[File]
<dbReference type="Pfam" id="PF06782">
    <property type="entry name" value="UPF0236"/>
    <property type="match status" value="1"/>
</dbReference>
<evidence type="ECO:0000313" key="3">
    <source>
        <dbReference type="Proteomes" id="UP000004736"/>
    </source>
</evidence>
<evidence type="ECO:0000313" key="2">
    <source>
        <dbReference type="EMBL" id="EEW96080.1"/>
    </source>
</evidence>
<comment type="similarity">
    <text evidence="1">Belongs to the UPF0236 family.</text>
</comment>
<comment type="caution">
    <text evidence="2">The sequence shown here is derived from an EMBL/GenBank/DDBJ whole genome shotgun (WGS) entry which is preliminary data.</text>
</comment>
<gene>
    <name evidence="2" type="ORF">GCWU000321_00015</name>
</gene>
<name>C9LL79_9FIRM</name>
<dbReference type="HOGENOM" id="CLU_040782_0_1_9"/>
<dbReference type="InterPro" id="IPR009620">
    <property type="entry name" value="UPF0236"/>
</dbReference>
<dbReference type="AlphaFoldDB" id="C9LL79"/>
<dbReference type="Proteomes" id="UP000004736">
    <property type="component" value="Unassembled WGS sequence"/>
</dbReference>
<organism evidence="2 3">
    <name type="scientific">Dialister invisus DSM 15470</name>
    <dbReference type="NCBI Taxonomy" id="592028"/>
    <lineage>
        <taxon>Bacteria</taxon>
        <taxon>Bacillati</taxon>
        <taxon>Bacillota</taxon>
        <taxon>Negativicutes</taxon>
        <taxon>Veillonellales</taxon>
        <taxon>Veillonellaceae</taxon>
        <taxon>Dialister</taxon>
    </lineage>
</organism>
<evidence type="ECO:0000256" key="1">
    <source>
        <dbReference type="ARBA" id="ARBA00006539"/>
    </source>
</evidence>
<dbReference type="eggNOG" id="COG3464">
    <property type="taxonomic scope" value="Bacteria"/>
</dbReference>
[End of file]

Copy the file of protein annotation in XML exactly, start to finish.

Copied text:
<dbReference type="Pfam" id="PF06782">
    <property type="entry name" value="UPF0236"/>
    <property type="match status" value="1"/>
</dbReference>
<evidence type="ECO:0000313" key="3">
    <source>
        <dbReference type="Proteomes" id="UP000004736"/>
    </source>
</evidence>
<evidence type="ECO:0000313" key="2">
    <source>
        <dbReference type="EMBL" id="EEW96080.1"/>
    </source>
</evidence>
<comment type="similarity">
    <text evidence="1">Belongs to the UPF0236 family.</text>
</comment>
<comment type="caution">
    <text evidence="2">The sequence shown here is derived from an EMBL/GenBank/DDBJ whole genome shotgun (WGS) entry which is preliminary data.</text>
</comment>
<gene>
    <name evidence="2" type="ORF">GCWU000321_00015</name>
</gene>
<name>C9LL79_9FIRM</name>
<dbReference type="HOGENOM" id="CLU_040782_0_1_9"/>
<dbReference type="InterPro" id="IPR009620">
    <property type="entry name" value="UPF0236"/>
</dbReference>
<dbReference type="AlphaFoldDB" id="C9LL79"/>
<dbReference type="Proteomes" id="UP000004736">
    <property type="component" value="Unassembled WGS sequence"/>
</dbReference>
<organism evidence="2 3">
    <name type="scientific">Dialister invisus DSM 15470</name>
    <dbReference type="NCBI Taxonomy" id="592028"/>
    <lineage>
        <taxon>Bacteria</taxon>
        <taxon>Bacillati</taxon>
        <taxon>Bacillota</taxon>
        <taxon>Negativicutes</taxon>
        <taxon>Veillonellales</taxon>
        <taxon>Veillonellaceae</taxon>
        <taxon>Dialister</taxon>
    </lineage>
</organism>
<evidence type="ECO:0000256" key="1">
    <source>
        <dbReference type="ARBA" id="ARBA00006539"/>
    </source>
</evidence>
<dbReference type="eggNOG" id="COG3464">
    <property type="taxonomic scope" value="Bacteria"/>
</dbReference>